Adding a Tree Control column to SharePoint

Deployment
 
After running the stsadm addsolution command, I deployed this wsp to a specific web application using the following command.
 
stsadm -o deploysolution -name TreeListControl.wsp -urlhttp://mycheshireteamsver/sites/casfaq -allowgacdeployment -local
 
WSP Package Content
 
Root Files were copied into the filesystem and an iisreset ran.
 
Original Article …
 

Adding a Tree Control column to SharePoint
 One of the things that SharePoint is lacking out-of-the-box is a tree control field type.  In a recent project, we required one, so that list items and document library items could be tagged appropriately using hierarchical in-house taxonomies.
 
Additional requirements for this tree control included that multiple nodes in the tree were able to be selected, and that the data displayed in the tree could be maintained by non-IT Admin staff.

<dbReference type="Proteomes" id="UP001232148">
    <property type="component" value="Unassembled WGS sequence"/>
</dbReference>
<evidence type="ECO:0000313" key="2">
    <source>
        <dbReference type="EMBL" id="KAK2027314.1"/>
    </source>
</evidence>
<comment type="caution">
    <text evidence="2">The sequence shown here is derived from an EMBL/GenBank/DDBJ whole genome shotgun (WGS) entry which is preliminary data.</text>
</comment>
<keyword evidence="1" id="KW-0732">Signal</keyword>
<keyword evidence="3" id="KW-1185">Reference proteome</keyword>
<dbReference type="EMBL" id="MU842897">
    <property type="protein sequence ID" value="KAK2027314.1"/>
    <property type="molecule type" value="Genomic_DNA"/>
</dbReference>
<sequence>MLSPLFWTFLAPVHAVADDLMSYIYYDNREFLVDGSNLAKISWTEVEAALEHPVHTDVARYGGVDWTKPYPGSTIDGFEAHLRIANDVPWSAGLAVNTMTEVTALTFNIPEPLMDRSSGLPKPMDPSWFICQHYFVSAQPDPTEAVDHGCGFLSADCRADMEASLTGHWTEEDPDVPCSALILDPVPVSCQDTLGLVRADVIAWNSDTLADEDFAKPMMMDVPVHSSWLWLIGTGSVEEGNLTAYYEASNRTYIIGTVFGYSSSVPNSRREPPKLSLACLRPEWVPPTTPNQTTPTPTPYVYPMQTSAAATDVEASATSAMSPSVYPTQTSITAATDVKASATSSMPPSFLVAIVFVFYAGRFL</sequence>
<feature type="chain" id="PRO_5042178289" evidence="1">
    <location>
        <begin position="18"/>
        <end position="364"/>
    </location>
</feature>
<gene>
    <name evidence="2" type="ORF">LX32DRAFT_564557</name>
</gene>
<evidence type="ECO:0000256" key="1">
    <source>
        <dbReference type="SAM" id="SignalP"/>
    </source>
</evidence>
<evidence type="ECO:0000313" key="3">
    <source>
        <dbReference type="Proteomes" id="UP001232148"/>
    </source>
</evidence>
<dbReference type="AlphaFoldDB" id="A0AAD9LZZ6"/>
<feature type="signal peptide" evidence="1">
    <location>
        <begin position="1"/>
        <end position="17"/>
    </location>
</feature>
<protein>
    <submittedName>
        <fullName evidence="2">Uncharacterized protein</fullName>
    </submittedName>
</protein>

Luckily, SharePoint allows you to define and create your own custom field types.  We decided that a tree control that stored the tree node path for selected nodes as a string would suffice.  So, for example, the following:

 
would be stored as: “”Americas/North America/USA; Europe/United Kingdom””
 
To meet the requirement that it could be maintained by non-IT staff, it was decided to source the tree from a SharePoint list.  The list structure was defined to have the following columns:Title – unused, but always sensible to leave this field in your custom lists, as some SharePoint functionality expects it to be there.Level1Level2Levelx – The level columns hold the node names for that level of the tree control.  The root node of the tree is the name of the listHoverText – Tooltip text to be displayed when user hovers over that nodeShowCheckbox – if that node should display a checkbox or not
 
(click to see a version that isnt squashed down)
 
How to create the Custom Field
When creating a custom field, there are 3 aspects that must be addressed:

1) The Field Type Definition
2) The UI and logic for adding your field to a list
3) The UI and logic for your field when an item in that list is being edited
(Note: you could have a fourth section here if you wanted to customise the way your field was displayed when the list item properties were viewed, but I was happy for the tree node path to be displayed as text, so no customization was required).